Addressing the intrinsic disorder bottleneck in structural proteomics

Christopher J. Oldfield, Eldon L. Ulrich, Yugong Cheng, A. Keith Dunker, John L. Markley

Research output: Contribution to journalArticle

70 Scopus citations

Abstract

The Center for Eukaryotic Structural Genomics (CESG), as part of the Protein Structure Initiative (PSI), has established a high-throughput structure determination pipeline focused on eukaryotic proteins. NMR spectroscopy is an integral part of this pipeline, both as a method for structure determinations and as a means for screening proteins for stable structure. Because computational approaches have estimated that many eukaryotic proteins are highly disordered, about 1 year into the project, CESG began to use an algorithm (the Predictor of Naturally Disordered Regions, PONDR®) to avoid proteins that were likely to be disordered. We report a retrospective analysis of the effect of this filtering on the yield of viable structure determination candidates. In addition, we have used our current database of results on 70 protein targets from Arabidopsis thaliana and 1 from Caenorhabditis elegans, which were labeled uniformly with nitrogen-15 and screened for disorder by NMR spectroscopy, to compare the original algorithm with 13 other approaches for predicting disorder from sequence. Our study indicates that the efficiency of structural proteomics of eukaryotes can be improved significantly by removing targets predicted to be disordered by an algorithm chosen to provide optimal performance.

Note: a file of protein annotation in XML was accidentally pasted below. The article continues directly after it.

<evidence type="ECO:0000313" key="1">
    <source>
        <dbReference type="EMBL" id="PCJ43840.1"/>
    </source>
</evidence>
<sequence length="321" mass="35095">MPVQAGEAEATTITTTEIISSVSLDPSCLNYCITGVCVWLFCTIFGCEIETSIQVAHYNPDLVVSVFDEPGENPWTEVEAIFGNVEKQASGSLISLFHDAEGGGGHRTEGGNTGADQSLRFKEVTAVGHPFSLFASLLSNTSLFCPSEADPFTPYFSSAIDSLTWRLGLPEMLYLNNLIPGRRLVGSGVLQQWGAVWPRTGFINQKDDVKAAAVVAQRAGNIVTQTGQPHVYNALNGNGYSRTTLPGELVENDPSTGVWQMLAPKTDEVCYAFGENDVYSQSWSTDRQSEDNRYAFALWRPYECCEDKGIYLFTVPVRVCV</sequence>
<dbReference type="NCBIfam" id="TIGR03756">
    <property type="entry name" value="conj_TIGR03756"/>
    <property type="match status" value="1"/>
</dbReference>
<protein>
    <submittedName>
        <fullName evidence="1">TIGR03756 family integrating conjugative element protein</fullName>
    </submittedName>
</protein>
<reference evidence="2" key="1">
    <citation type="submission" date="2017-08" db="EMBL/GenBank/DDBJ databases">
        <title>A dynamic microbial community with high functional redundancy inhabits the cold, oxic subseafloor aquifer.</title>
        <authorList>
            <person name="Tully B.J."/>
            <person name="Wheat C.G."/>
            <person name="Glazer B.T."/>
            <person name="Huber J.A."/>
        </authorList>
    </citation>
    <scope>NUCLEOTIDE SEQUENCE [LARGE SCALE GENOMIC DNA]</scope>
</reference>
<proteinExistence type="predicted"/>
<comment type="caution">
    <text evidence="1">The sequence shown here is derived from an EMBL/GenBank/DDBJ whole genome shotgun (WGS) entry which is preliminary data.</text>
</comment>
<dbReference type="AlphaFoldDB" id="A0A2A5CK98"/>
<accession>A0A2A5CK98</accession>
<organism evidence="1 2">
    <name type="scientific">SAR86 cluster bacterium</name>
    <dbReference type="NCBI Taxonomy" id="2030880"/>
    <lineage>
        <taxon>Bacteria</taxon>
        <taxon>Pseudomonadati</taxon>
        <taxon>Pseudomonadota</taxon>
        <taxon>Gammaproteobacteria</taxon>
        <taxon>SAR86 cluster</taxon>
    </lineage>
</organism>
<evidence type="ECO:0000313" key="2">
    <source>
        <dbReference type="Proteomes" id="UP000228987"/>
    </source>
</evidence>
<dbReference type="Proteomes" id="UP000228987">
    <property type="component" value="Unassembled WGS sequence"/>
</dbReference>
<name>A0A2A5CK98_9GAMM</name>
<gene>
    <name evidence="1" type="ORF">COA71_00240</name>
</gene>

Original languageEnglish (US)
Pages (from-to)444-453
Number of pages10
JournalProteins: Structure, Function and Genetics
Volume59
Issue number3
DOIs
StatePublished - May 15 2005

Keywords

  • Dynamic disorder
  • NMR spectroscopy
  • Protein Structure Initiative
  • Receiver operating characteristic curve
  • Structural genomics

ASJC Scopus subject areas

  • Genetics
  • Structural Biology
  • Biochemistry

Fingerprint Dive into the research topics of 'Addressing the intrinsic disorder bottleneck in structural proteomics'. Together they form a unique fingerprint.

  • Cite this